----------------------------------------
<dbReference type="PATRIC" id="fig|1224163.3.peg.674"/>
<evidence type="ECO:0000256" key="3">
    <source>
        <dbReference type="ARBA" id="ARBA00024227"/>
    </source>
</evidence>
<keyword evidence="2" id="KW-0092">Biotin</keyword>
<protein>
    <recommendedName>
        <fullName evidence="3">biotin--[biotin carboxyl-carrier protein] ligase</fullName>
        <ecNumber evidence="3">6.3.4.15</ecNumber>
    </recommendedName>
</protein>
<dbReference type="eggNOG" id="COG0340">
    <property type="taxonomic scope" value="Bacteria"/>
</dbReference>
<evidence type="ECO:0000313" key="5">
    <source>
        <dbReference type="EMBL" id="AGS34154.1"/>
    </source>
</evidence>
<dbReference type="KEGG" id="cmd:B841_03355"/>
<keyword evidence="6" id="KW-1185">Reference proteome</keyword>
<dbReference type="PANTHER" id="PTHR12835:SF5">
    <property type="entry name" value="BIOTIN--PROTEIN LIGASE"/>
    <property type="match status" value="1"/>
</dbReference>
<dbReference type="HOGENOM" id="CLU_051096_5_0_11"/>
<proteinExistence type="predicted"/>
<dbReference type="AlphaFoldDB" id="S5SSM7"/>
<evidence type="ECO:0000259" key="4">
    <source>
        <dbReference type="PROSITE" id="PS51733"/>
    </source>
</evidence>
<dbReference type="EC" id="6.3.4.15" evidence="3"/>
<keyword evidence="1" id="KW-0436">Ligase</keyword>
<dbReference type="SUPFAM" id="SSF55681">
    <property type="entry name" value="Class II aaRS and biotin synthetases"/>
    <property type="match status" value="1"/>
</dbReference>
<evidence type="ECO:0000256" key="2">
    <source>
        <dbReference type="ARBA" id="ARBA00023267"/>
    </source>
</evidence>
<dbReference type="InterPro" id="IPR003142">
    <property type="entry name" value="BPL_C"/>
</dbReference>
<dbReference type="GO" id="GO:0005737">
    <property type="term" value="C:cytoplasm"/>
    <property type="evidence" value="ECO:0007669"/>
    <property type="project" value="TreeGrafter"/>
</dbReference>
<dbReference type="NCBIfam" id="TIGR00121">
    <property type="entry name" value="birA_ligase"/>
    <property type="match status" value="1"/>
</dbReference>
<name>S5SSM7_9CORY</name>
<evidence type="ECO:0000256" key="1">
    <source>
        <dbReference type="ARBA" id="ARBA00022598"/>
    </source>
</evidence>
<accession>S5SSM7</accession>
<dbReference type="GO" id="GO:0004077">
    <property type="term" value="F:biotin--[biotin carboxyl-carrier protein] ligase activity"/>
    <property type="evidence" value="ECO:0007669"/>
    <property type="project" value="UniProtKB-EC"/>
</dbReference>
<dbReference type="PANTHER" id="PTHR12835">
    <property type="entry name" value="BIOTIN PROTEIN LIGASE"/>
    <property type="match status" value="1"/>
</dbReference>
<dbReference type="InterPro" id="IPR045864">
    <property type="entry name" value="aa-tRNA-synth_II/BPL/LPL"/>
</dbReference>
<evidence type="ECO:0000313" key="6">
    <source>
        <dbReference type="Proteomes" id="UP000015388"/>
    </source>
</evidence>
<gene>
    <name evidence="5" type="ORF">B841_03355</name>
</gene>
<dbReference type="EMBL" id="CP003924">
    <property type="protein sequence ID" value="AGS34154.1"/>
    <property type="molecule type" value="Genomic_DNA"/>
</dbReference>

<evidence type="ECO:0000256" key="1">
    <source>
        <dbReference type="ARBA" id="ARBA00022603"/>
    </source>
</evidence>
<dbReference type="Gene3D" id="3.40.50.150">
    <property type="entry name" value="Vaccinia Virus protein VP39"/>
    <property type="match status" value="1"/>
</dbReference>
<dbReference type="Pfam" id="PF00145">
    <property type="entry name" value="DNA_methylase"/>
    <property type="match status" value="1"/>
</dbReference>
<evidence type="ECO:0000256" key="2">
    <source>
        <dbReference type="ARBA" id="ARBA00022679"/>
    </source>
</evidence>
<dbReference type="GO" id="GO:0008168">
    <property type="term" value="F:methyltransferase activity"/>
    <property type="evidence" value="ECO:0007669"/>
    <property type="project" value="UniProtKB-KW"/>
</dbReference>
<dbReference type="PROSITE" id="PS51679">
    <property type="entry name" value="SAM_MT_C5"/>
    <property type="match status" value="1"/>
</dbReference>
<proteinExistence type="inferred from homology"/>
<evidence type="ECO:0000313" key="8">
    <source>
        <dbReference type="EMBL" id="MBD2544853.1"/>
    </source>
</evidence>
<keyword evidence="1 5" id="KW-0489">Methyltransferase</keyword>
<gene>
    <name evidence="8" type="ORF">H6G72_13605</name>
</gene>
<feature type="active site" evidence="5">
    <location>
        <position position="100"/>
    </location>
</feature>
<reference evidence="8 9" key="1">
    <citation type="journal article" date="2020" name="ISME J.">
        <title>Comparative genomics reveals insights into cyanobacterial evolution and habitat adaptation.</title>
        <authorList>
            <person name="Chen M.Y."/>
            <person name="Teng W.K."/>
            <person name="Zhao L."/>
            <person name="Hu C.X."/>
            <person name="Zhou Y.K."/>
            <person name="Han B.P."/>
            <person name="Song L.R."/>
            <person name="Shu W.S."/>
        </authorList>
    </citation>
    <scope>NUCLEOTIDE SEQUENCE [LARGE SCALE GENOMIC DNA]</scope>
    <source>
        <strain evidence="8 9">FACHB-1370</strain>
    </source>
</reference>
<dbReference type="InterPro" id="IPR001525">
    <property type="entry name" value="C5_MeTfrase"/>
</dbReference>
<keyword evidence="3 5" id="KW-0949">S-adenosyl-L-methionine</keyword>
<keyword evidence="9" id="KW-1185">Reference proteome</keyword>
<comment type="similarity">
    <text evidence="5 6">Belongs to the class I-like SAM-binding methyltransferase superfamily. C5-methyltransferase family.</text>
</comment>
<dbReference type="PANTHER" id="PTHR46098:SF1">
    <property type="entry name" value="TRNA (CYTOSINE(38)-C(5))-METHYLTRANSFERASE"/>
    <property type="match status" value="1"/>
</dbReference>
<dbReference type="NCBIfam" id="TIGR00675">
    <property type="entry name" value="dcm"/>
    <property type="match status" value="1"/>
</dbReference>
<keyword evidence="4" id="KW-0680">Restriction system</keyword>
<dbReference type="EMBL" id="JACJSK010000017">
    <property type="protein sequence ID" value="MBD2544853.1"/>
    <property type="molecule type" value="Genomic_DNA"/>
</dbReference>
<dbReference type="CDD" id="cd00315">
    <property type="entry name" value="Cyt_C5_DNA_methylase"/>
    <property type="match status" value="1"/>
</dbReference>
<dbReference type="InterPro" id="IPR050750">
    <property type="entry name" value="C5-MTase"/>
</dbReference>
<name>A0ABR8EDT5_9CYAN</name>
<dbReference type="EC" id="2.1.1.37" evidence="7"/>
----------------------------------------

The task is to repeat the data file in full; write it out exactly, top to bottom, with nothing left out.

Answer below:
<dbReference type="PATRIC" id="fig|1224163.3.peg.674"/>
<evidence type="ECO:0000256" key="3">
    <source>
        <dbReference type="ARBA" id="ARBA00024227"/>
    </source>
</evidence>
<keyword evidence="2" id="KW-0092">Biotin</keyword>
<protein>
    <recommendedName>
        <fullName evidence="3">biotin--[biotin carboxyl-carrier protein] ligase</fullName>
        <ecNumber evidence="3">6.3.4.15</ecNumber>
    </recommendedName>
</protein>
<dbReference type="eggNOG" id="COG0340">
    <property type="taxonomic scope" value="Bacteria"/>
</dbReference>
<evidence type="ECO:0000313" key="5">
    <source>
        <dbReference type="EMBL" id="AGS34154.1"/>
    </source>
</evidence>
<dbReference type="KEGG" id="cmd:B841_03355"/>
<keyword evidence="6" id="KW-1185">Reference proteome</keyword>
<dbReference type="PANTHER" id="PTHR12835:SF5">
    <property type="entry name" value="BIOTIN--PROTEIN LIGASE"/>
    <property type="match status" value="1"/>
</dbReference>
<dbReference type="HOGENOM" id="CLU_051096_5_0_11"/>
<proteinExistence type="predicted"/>
<dbReference type="AlphaFoldDB" id="S5SSM7"/>
<evidence type="ECO:0000259" key="4">
    <source>
        <dbReference type="PROSITE" id="PS51733"/>
    </source>
</evidence>
<dbReference type="EC" id="6.3.4.15" evidence="3"/>
<keyword evidence="1" id="KW-0436">Ligase</keyword>
<dbReference type="SUPFAM" id="SSF55681">
    <property type="entry name" value="Class II aaRS and biotin synthetases"/>
    <property type="match status" value="1"/>
</dbReference>
<evidence type="ECO:0000256" key="2">
    <source>
        <dbReference type="ARBA" id="ARBA00023267"/>
    </source>
</evidence>
<dbReference type="InterPro" id="IPR003142">
    <property type="entry name" value="BPL_C"/>
</dbReference>
<dbReference type="GO" id="GO:0005737">
    <property type="term" value="C:cytoplasm"/>
    <property type="evidence" value="ECO:0007669"/>
    <property type="project" value="TreeGrafter"/>
</dbReference>
<dbReference type="NCBIfam" id="TIGR00121">
    <property type="entry name" value="birA_ligase"/>
    <property type="match status" value="1"/>
</dbReference>
<name>S5SSM7_9CORY</name>
<evidence type="ECO:0000256" key="1">
    <source>
        <dbReference type="ARBA" id="ARBA00022598"/>
    </source>
</evidence>
<accession>S5SSM7</accession>
<dbReference type="GO" id="GO:0004077">
    <property type="term" value="F:biotin--[biotin carboxyl-carrier protein] ligase activity"/>
    <property type="evidence" value="ECO:0007669"/>
    <property type="project" value="UniProtKB-EC"/>
</dbReference>
<dbReference type="PANTHER" id="PTHR12835">
    <property type="entry name" value="BIOTIN PROTEIN LIGASE"/>
    <property type="match status" value="1"/>
</dbReference>
<dbReference type="InterPro" id="IPR045864">
    <property type="entry name" value="aa-tRNA-synth_II/BPL/LPL"/>
</dbReference>
<evidence type="ECO:0000313" key="6">
    <source>
        <dbReference type="Proteomes" id="UP000015388"/>
    </source>
</evidence>
<gene>
    <name evidence="5" type="ORF">B841_03355</name>
</gene>
<dbReference type="EMBL" id="CP003924">
    <property type="protein sequence ID" value="AGS34154.1"/>
    <property type="molecule type" value="Genomic_DNA"/>
</dbReference>

<evidence type="ECO:0000256" key="1">
    <source>
        <dbReference type="ARBA" id="ARBA00022603"/>
    </source>
</evidence>
<dbReference type="Gene3D" id="3.40.50.150">
    <property type="entry name" value="Vaccinia Virus protein VP39"/>
    <property type="match status" value="1"/>
</dbReference>
<dbReference type="Pfam" id="PF00145">
    <property type="entry name" value="DNA_methylase"/>
    <property type="match status" value="1"/>
</dbReference>
<evidence type="ECO:0000256" key="2">
    <source>
        <dbReference type="ARBA" id="ARBA00022679"/>
    </source>
</evidence>
<dbReference type="GO" id="GO:0008168">
    <property type="term" value="F:methyltransferase activity"/>
    <property type="evidence" value="ECO:0007669"/>
    <property type="project" value="UniProtKB-KW"/>
</dbReference>
<dbReference type="PROSITE" id="PS51679">
    <property type="entry name" value="SAM_MT_C5"/>
    <property type="match status" value="1"/>
</dbReference>
<proteinExistence type="inferred from homology"/>
<evidence type="ECO:0000313" key="8">
    <source>
        <dbReference type="EMBL" id="MBD2544853.1"/>
    </source>
</evidence>
<keyword evidence="1 5" id="KW-0489">Methyltransferase</keyword>
<gene>
    <name evidence="8" type="ORF">H6G72_13605</name>
</gene>
<feature type="active site" evidence="5">
    <location>
        <position position="100"/>
    </location>
</feature>
<reference evidence="8 9" key="1">
    <citation type="journal article" date="2020" name="ISME J.">
        <title>Comparative genomics reveals insights into cyanobacterial evolution and habitat adaptation.</title>
        <authorList>
            <person name="Chen M.Y."/>
            <person name="Teng W.K."/>
            <person name="Zhao L."/>
            <person name="Hu C.X."/>
            <person name="Zhou Y.K."/>
            <person name="Han B.P."/>
            <person name="Song L.R."/>
            <person name="Shu W.S."/>
        </authorList>
    </citation>
    <scope>NUCLEOTIDE SEQUENCE [LARGE SCALE GENOMIC DNA]</scope>
    <source>
        <strain evidence="8 9">FACHB-1370</strain>
    </source>
</reference>
<dbReference type="InterPro" id="IPR001525">
    <property type="entry name" value="C5_MeTfrase"/>
</dbReference>
<keyword evidence="3 5" id="KW-0949">S-adenosyl-L-methionine</keyword>
<keyword evidence="9" id="KW-1185">Reference proteome</keyword>
<comment type="similarity">
    <text evidence="5 6">Belongs to the class I-like SAM-binding methyltransferase superfamily. C5-methyltransferase family.</text>
</comment>
<dbReference type="PANTHER" id="PTHR46098:SF1">
    <property type="entry name" value="TRNA (CYTOSINE(38)-C(5))-METHYLTRANSFERASE"/>
    <property type="match status" value="1"/>
</dbReference>
<dbReference type="NCBIfam" id="TIGR00675">
    <property type="entry name" value="dcm"/>
    <property type="match status" value="1"/>
</dbReference>
<keyword evidence="4" id="KW-0680">Restriction system</keyword>
<dbReference type="EMBL" id="JACJSK010000017">
    <property type="protein sequence ID" value="MBD2544853.1"/>
    <property type="molecule type" value="Genomic_DNA"/>
</dbReference>
<dbReference type="CDD" id="cd00315">
    <property type="entry name" value="Cyt_C5_DNA_methylase"/>
    <property type="match status" value="1"/>
</dbReference>
<dbReference type="InterPro" id="IPR050750">
    <property type="entry name" value="C5-MTase"/>
</dbReference>
<name>A0ABR8EDT5_9CYAN</name>
<dbReference type="EC" id="2.1.1.37" evidence="7"/>